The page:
Did the Bush Administration in its entirety intentionally mislead the American public and the world alike? Certainly not! Then-Secretary of State Colin Powell by all accounts believed that there was strong and sufficient evidence that demonstrated Iraq's WMD capabilities. Indeed, his credibility did much to legitimize the administration's case. For many others, Saddam Hussein deserved the presumption of guilt-and his duplicitous and underhanded dealings provided sufficient cause for concluding he was engaged in a clandestine weapons program. Still, it is equally apparent that the administration did not address the serious questions raised by many in the intelligence community about the quality of evidence regarding Iraqi WMD capabilities.
At the same time, quite a few of the most enthusiastic proponents for an invasion of Iraq both within and outside the administration-what we might term the "war faction"-were less interested in deliberately assessing the threat posed by Iraq's WMD programs. Their main rationale in invading Iraq was to depose an Iraqi regime hostile to the United States and Israel-and to demonstrate to Arabs and others in the so-called Greater Middle East who was the real master of the region. From that perspective, the villainous Saddam was a convenient tyrant whose combination of provocation and weakness made him an ideal demonstration target of American power and determination. His forcible removal and the installation of a new regime would not only show American power but also encourage other governments in the area to be more accommodating to U.S. preferences.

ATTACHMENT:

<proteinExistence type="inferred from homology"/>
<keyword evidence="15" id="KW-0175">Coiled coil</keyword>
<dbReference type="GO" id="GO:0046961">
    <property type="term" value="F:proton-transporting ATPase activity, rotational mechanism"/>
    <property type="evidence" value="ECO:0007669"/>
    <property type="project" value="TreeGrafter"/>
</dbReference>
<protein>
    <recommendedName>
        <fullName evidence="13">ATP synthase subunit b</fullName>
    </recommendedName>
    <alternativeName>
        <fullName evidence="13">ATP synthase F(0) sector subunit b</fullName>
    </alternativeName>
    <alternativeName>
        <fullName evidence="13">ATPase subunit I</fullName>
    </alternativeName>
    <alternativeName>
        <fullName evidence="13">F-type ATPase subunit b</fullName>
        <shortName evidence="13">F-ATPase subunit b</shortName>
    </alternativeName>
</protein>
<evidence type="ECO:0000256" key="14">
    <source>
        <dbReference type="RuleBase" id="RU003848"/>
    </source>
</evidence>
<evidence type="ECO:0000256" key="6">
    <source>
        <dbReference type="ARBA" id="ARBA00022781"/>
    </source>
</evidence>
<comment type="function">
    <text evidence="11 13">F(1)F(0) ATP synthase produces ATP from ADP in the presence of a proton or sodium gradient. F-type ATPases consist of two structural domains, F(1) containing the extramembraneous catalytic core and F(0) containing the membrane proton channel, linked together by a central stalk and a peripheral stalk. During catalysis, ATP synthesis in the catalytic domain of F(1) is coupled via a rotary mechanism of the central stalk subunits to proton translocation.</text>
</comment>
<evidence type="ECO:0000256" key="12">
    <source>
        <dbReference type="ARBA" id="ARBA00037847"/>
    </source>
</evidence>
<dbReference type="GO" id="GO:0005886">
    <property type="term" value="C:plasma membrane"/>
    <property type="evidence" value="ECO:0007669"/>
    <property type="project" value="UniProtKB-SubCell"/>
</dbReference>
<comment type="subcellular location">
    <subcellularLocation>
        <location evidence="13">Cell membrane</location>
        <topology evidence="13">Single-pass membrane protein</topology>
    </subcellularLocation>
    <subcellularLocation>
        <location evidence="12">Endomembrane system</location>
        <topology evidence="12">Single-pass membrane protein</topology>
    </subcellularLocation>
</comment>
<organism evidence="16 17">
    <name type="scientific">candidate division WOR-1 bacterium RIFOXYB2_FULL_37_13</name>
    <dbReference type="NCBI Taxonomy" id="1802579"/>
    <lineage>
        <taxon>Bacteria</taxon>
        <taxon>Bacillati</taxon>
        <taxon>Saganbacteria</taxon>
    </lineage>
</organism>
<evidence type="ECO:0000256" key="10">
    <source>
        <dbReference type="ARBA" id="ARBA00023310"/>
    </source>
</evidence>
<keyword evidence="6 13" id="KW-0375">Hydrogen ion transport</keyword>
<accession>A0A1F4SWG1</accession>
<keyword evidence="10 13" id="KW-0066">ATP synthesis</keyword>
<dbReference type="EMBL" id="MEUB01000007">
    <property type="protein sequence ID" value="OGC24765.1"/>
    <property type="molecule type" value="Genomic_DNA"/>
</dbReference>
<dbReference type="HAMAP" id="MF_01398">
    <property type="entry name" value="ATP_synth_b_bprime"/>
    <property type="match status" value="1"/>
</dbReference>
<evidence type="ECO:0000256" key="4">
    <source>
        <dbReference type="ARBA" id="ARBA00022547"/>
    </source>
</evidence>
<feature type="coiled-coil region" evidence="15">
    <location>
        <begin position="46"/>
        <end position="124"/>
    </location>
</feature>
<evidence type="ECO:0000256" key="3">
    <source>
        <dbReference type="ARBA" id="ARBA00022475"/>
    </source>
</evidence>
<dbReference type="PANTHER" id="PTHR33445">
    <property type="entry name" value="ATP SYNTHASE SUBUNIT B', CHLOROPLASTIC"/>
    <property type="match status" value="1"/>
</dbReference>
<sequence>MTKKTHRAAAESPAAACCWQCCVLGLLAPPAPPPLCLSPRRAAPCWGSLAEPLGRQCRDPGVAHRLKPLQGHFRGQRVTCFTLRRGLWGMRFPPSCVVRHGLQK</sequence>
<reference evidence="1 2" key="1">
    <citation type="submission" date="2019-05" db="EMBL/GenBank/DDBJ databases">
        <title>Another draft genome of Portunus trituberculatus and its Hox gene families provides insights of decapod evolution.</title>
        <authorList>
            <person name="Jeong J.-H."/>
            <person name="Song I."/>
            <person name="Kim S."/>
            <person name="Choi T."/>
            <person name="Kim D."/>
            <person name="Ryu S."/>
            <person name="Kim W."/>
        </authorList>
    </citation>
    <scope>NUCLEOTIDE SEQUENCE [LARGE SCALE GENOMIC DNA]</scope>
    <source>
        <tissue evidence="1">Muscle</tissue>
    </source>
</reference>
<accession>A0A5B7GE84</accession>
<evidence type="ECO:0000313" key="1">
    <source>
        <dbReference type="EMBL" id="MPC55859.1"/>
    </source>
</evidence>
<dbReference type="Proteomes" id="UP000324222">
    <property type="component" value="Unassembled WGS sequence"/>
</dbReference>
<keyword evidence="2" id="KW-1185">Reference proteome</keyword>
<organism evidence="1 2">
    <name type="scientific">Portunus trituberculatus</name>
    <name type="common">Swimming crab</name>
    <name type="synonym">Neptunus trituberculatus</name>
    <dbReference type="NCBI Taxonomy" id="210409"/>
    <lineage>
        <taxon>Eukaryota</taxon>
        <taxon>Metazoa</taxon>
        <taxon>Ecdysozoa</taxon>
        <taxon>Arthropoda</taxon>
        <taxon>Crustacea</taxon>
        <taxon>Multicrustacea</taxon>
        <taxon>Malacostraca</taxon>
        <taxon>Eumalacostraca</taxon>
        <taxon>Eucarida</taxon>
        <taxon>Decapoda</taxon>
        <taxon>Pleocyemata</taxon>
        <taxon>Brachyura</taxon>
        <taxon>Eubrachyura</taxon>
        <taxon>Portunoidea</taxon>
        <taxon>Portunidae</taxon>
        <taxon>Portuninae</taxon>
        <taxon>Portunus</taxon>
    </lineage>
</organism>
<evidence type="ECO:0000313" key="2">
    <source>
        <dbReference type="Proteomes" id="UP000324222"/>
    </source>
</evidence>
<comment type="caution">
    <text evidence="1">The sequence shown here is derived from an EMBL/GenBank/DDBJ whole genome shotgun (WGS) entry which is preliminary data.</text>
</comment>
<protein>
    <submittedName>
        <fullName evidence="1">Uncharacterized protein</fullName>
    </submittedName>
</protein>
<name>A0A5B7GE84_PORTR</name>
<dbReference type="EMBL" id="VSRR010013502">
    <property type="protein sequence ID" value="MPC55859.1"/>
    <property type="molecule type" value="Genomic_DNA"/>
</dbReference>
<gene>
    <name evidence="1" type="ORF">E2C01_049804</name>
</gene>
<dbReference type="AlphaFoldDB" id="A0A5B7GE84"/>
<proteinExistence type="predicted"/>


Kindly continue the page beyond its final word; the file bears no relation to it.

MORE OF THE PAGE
Yet, for obvious reasons, the "war faction" never shared this goal with the American public. Only after it could not find WMD in Iraq did the administration shift the description of the intervention from finding WMD to a crusade for democracy in the Middle East. Thus, the administration pursued democracy in the Arab world via a considerable detour from democracy in the United States itself: after all, what can be more undemocratic than taking the nation to war under false premises?
And if the United States went to war to eliminate Iraq's WMD, could not the administration have settled for removing Saddam in favor of a regime that would allow full and unobstructed inspections? After all, it agreed to normalize relations with Muammar Qaddafi in return for Libya surrendering a nuclear program.